The State Capitals: New Jersey

The State Capitals: New Jersey

Trenton is the capital of the state of New Jersey. It has a history of human habitation going back thousands of years with the Lenape Native American tribe. European Quakers eventually settled it. The town became important in American history for its role in the Revolution. Here is the story of Trenton.

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Trenton is the state capital of New Jersey. It is also the county seat of Mercer County. It had a brief stint as the capital of the United States in 1784. The city is part of the New York Combined Statistical Area and borders the Philadelphia Metropolitan Area. It used to be part of the Philadelphia Combined Statistical Area but was moved to the New York area in 2000. Trenton has a population of about 85,000 people, which makes it the tenth most populous city in the state.

The city of Trenton has a murky history, but mention of it was made in writing as early as 1719 when a document mentioned a constable being appointed to the town of Trenton. This was when Trenton was still a part of Hunterdon County. The boundaries for the town of Trenton were recorded in 1720, and a courthouse and county jail were built there that same year. Also that year, the Freeholders of Hunterdon County began meeting annually in Trenton. Trenton was declared the capital of New Jersey in 1790. The City of Trenton was outlined within Trenton Township in 1792. Trenton Township was incorporated along with a group of 104 other townships by an act of the New Jersey State Legislature in 1798. This initial group was the original group of incorporated townships in New Jersey.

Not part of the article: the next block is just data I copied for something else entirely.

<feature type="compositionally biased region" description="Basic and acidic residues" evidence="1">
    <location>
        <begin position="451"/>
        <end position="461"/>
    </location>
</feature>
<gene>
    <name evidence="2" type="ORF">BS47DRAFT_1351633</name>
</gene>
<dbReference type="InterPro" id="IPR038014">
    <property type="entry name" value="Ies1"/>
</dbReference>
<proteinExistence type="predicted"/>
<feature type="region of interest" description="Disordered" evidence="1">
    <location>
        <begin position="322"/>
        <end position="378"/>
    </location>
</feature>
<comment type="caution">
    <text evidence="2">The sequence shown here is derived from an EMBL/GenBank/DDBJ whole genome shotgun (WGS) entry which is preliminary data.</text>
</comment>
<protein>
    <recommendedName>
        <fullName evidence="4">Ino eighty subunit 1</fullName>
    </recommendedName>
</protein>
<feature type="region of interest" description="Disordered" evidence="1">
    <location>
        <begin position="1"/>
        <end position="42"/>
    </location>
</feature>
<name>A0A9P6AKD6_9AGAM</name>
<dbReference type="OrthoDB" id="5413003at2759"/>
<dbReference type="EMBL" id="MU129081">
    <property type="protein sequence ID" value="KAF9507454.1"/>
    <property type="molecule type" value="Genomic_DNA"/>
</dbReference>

In 1834, parts of Trenton Township were removed to give to the newly formed Ewing Township, which gave Ewing more square miles of land. The part of Trenton Township that was left after this was taken into the City of Trenton in 1837. Other annexations over the next fifty years included the City of Trenton absorbing South Trenton Borough, parts of Nottingham Township, the Borough of Chambersburg Township, Millham Township, and Wilbur Borough. Parts of Ewing Township and Hamilton Township were annexed to Trenton in 1900.

Naturally, European settlers were not the first people in the area that eventually became Trenton. The earliest known humans to live there were the Lenape Native American tribe. The first known Europeans came to the area that would be Trenton in 1679. These were Quaker settlers. At the time the Quakers came, the area was called the Falls of the Delaware, and the leader from the first group who came was named Mahlon Stacy, who was from the village of Handsworth in Sheffield, England. At the time they came, the Quakers were being persecuted in England and in other parts of New England. The area of Trenton offered them a place where they could go and practice their religious beliefs in peace and tranquility.

The town adopted the name Trent-Towne in 1719, which was a name that honored William Trent. Trent was one of the first landholders in the area, and he purchased most of the land in and around the settlement from the Stacy family. The town’s name was later shortened to Trenton.